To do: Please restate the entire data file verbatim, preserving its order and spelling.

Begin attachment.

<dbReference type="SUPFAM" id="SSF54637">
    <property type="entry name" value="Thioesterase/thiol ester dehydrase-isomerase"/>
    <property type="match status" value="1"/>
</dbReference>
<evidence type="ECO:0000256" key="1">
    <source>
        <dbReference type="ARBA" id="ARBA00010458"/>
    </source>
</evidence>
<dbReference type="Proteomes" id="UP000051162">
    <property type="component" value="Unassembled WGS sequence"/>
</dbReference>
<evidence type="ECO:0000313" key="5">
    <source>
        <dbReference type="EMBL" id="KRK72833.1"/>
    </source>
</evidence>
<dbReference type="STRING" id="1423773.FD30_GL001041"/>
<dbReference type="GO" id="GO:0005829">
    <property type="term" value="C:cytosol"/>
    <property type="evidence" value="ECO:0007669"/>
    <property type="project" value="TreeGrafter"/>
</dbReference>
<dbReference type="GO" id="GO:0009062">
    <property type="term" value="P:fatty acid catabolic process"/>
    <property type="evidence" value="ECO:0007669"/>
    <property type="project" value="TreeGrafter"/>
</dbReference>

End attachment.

<dbReference type="SUPFAM" id="SSF54637">
    <property type="entry name" value="Thioesterase/thiol ester dehydrase-isomerase"/>
    <property type="match status" value="1"/>
</dbReference>
<evidence type="ECO:0000256" key="1">
    <source>
        <dbReference type="ARBA" id="ARBA00010458"/>
    </source>
</evidence>
<dbReference type="Proteomes" id="UP000051162">
    <property type="component" value="Unassembled WGS sequence"/>
</dbReference>
<evidence type="ECO:0000313" key="5">
    <source>
        <dbReference type="EMBL" id="KRK72833.1"/>
    </source>
</evidence>
<dbReference type="STRING" id="1423773.FD30_GL001041"/>
<dbReference type="GO" id="GO:0005829">
    <property type="term" value="C:cytosol"/>
    <property type="evidence" value="ECO:0007669"/>
    <property type="project" value="TreeGrafter"/>
</dbReference>
<dbReference type="GO" id="GO:0009062">
    <property type="term" value="P:fatty acid catabolic process"/>
    <property type="evidence" value="ECO:0007669"/>
    <property type="project" value="TreeGrafter"/>
</dbReference>